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Category Archives: Theology
The April 2019 issue is quite a treat. Some highlights:
- Daniel Strange’s insightful commentary on the documentary Free Solo
- Andrew Wilson and Thomas Schreiner debate continuationism vs. cessationism, while Vern Poythress attempts to split the difference
- Articles by my colleagues Ben Dunson (RTS Dallas) and Michael Allen (RTS Orlando)
- Lydia McGrew’s epistemological analysis of the criterion of multiple attestation
- Guy Waters’ review of Michael Horton’s two-volume Justification
Something for everyone!
I’ve been asked by several folk to share my thoughts on J. V. Fesko’s article, “The Scholastic Epistemology of Geerhardus Vos.” (Side note: I’m very pleased to welcome Dr. Fesko as a colleague following his recent appointment to the faculty at RTS Jackson! The following comments are offered respectfully and in the spirit of Proverbs 27:17. Semper reformanda!)
A great deal could be said in response to the various points Fesko raises in his essay, but I’ll restrict myself to some remarks on his core argument and a few other related matters. Fesko’s main target is the “Vosian Van Til thesis” which maintains that “Van Til and Vos had the same view of epistemology,” that there’s a “symbiotic relationship between Vos and Van Til,” and that “Van Til learned a unique epistemology from Vos.” Fesko readily concedes that Van Til was significantly influenced by Vos, but he wants to challenge the stronger claim that Van Til adopted a distinctive epistemology from Vos which served as a kind of course-correction for Reformed philosophy and apologetics.
Fesko’s central argument can be easily summarized:
- Vos (and the historic Reformed tradition) affirmed both natural theology and the traditional scholastic distinction between ‘pure’ and ‘mixed’ articles of faith.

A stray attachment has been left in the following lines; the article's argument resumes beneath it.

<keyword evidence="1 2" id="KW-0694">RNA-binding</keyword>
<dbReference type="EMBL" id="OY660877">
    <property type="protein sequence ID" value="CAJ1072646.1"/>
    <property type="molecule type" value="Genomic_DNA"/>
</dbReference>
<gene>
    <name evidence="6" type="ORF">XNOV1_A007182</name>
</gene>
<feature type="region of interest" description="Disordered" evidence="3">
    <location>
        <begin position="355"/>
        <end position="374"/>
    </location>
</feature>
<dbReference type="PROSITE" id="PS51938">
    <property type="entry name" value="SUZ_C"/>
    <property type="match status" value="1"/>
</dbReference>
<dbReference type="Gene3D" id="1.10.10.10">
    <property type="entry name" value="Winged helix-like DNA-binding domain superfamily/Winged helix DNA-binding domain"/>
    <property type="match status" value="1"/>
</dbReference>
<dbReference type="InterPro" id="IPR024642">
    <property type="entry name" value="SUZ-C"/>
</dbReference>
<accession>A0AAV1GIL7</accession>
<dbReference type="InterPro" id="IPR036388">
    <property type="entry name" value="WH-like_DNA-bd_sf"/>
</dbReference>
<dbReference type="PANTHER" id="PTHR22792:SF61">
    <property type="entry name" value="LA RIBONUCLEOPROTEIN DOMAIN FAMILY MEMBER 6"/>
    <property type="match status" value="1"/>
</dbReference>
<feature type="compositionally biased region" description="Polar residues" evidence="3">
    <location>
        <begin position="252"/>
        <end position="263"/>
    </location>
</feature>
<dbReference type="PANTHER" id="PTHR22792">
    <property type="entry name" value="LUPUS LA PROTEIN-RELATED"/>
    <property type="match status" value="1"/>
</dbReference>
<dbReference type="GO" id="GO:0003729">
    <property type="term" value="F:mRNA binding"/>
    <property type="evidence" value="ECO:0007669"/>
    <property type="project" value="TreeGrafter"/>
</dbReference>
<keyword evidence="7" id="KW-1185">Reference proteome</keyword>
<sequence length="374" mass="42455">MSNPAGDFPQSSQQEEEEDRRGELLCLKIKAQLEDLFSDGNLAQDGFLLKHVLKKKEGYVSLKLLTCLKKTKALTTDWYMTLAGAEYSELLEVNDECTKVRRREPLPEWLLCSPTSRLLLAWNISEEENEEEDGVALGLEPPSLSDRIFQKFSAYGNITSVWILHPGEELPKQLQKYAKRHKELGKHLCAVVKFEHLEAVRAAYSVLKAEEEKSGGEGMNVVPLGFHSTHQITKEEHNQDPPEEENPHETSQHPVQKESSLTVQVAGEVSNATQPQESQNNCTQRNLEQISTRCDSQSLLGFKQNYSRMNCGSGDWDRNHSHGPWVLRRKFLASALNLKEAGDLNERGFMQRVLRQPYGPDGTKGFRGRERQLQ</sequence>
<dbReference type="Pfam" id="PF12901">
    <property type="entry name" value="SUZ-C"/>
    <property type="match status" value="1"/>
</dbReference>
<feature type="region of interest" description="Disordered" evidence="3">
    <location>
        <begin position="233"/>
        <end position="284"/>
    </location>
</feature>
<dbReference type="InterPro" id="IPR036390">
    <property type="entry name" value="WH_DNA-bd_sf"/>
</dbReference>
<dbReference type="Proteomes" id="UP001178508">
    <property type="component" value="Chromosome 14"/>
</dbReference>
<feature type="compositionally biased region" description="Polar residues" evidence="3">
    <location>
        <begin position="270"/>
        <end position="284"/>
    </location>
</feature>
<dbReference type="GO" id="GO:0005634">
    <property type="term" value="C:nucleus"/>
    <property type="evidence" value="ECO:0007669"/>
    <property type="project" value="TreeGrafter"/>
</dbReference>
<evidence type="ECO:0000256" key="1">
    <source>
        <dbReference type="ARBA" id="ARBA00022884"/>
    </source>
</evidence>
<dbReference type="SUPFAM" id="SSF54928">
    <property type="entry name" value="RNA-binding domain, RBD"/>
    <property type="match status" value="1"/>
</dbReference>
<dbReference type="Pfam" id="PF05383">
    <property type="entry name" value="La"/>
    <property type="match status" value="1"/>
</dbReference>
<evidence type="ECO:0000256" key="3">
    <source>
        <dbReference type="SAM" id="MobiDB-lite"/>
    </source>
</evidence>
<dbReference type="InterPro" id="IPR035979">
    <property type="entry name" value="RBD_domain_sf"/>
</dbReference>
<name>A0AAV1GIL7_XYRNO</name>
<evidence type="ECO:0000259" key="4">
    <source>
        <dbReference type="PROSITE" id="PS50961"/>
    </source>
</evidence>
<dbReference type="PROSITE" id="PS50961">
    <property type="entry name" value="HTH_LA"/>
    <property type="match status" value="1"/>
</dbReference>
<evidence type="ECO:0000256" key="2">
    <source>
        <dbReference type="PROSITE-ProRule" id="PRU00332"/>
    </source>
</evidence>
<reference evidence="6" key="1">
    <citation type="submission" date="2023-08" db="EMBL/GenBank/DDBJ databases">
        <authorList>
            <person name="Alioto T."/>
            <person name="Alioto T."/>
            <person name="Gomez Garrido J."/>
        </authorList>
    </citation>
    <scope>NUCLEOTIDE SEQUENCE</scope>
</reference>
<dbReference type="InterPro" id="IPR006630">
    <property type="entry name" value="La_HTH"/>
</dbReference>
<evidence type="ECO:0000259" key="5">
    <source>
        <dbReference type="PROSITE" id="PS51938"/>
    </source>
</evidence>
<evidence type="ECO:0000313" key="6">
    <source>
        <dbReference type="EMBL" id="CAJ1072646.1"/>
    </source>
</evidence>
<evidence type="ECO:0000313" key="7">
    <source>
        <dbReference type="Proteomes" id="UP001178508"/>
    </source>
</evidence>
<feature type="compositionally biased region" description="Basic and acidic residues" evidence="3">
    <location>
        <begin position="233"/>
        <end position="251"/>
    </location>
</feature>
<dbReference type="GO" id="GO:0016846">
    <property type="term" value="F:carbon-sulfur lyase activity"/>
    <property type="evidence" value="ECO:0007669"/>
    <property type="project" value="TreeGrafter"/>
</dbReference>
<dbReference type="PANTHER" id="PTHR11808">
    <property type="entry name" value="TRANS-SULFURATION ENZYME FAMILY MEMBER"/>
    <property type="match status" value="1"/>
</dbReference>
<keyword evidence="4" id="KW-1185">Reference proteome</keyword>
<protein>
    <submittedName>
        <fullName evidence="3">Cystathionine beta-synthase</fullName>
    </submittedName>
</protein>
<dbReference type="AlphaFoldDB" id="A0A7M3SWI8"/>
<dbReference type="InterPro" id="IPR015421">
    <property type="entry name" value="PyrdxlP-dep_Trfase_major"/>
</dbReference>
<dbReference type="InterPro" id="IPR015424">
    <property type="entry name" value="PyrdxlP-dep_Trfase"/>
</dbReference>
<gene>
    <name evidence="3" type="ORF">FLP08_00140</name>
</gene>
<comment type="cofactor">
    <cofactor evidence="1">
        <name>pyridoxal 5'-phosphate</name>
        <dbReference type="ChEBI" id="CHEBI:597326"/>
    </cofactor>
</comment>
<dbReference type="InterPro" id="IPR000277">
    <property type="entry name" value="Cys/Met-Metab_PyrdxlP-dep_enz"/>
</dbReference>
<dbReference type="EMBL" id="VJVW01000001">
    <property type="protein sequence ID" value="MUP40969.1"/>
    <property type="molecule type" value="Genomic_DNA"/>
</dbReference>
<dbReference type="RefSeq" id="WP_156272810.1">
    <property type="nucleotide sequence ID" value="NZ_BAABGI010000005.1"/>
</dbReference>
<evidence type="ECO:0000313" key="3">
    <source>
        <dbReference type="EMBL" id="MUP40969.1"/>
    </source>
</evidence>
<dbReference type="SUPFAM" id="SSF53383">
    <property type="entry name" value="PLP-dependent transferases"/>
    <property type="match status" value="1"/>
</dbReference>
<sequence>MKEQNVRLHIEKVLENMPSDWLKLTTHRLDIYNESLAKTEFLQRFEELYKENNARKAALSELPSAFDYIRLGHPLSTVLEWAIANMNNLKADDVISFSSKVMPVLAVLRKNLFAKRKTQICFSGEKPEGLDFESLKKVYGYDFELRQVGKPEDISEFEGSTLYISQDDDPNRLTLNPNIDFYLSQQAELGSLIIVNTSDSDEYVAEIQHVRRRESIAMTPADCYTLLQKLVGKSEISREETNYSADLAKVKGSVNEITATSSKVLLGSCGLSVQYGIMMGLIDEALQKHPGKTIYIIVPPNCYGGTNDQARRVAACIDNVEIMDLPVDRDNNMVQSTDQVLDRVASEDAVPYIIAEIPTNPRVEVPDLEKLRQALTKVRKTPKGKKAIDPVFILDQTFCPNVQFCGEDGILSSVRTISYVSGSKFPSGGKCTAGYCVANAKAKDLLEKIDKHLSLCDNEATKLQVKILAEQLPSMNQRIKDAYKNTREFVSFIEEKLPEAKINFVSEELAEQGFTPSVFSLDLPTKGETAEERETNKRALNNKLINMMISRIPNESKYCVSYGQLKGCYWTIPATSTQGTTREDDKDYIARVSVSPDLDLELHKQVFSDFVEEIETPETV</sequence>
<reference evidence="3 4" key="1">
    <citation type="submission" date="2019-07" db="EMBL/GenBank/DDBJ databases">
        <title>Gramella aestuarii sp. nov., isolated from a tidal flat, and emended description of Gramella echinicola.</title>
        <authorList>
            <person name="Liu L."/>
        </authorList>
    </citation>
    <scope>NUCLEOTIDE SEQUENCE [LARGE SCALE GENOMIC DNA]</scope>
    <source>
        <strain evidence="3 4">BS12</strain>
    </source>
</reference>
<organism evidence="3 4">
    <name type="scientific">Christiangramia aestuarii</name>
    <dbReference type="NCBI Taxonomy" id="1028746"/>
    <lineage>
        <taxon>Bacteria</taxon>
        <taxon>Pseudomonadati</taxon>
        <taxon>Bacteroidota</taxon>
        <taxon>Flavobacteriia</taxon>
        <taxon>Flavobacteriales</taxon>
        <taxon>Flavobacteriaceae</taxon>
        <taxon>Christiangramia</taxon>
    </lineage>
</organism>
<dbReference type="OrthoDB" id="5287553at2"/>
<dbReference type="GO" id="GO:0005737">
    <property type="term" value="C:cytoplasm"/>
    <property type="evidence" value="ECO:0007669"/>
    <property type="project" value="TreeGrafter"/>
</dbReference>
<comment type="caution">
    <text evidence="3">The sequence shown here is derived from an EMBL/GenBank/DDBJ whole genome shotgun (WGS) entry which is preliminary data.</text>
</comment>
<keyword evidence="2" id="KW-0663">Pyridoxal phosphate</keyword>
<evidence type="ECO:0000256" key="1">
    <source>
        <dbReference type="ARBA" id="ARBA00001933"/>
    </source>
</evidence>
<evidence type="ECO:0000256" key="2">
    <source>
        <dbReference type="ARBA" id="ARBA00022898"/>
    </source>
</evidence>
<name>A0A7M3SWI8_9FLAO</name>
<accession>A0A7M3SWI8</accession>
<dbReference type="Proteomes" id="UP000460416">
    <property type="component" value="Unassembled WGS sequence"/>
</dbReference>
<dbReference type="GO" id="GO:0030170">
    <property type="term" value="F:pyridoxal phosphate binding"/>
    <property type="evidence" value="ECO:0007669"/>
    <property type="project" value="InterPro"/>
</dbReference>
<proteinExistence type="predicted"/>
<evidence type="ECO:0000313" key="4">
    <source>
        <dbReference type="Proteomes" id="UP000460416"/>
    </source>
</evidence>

- Van Til rejected both of the above.
- Therefore (contra the Vosian Van Til thesis) there’s significant discontinuity between Vos and Van Til. Vos stands in line with the historic Reformed tradition; Van Til does not.
There’s also a subsidiary argument, which I won’t assess here:
- Vos approved of Bavinck’s “moderate realism”.
- Van Til criticized Bavinck’s “moderate realism”.
- Therefore, Van Til’s epistemology isn’t in line with Vos’s.
1. It’s important to recognize the scope and nature of Fesko’s argument. It’s really an argument against the claims of certain Van Tilians. It isn’t a refutation of any distinctive element of Van Til’s thought. (I don’t mean to suggest it was intended to be, but some might fail to recognize what the argument, if sound, would actually prove.)
2. Along the same lines, we should acknowledge that the article is an exercise in historical theology: it concerns the intellectual relationship between two Reformed thinkers (and also their relationship to earlier Reformed theologians). Historical claims do not establish philosophical or theological theses. Fesko’s argument tells us little if anything about whether Vos’s position, Van Til’s position, or some other position is the right position to hold. The mere fact that Theologian A’s position aligns with Theologian B’s position, or stands in continuity with Tradition C, doesn’t as such give us any reason to agree with A, B, or C.
3. Some readers will take (and have taken) the article to provide support for Reformed scholasticism or Reformed Thomism. But again, I think that misses the scope of the argument. Nothing in the article constitutes a defense of scholasticism or Thomism as such. For example, there’s nothing here that vindicates the use of Aristotelian metaphysics or Aquinas’s nature-grace scheme.
4. The article refers to “Van Tillians” as though that’s a homogeneous group partly defined by a commitment to the Vosian Van Til thesis. But there have been considerable disagreements among self-described Van Tilians about how to interpret Van Til’s claims and implement his apologetic program. Van Tilians are no more a homogeneous group than Thomists. Fesko takes the claims of William Dennison and Lane Tipton to be representative of all Van Tilians. But on what grounds? Why think they speak for everyone who endorses a Van Tilian approach to apologetics (especially with respect to historical theses about lines of intellectual influence)?
Moving to matters of more substance:
Some time ago I plugged Guillaume Bignon’s Excusing Sinners and Blaming God. Kevin Timpe wrote a critical review of the book in the journal Faith and Philosophy, and Bignon has now posted a response to the review on his website. His response is useful because it not only rebuts Timpe’s criticisms, but also takes the discussion further in some respects. Check it out.
One of the standard arguments for the deity of Christ runs as follows:
- The First Commandment demands that we worship no other gods besides the Lord God (Exod. 20:3; Deut. 6:13; Matt. 4:10).
- Jesus is (rightly) worshiped by his disciples (Matt. 14:33; 28:9; 28:17; Luke 24:52; Rev. 5:11-14).
- Therefore, the worship of Jesus must be the worship of the Lord God.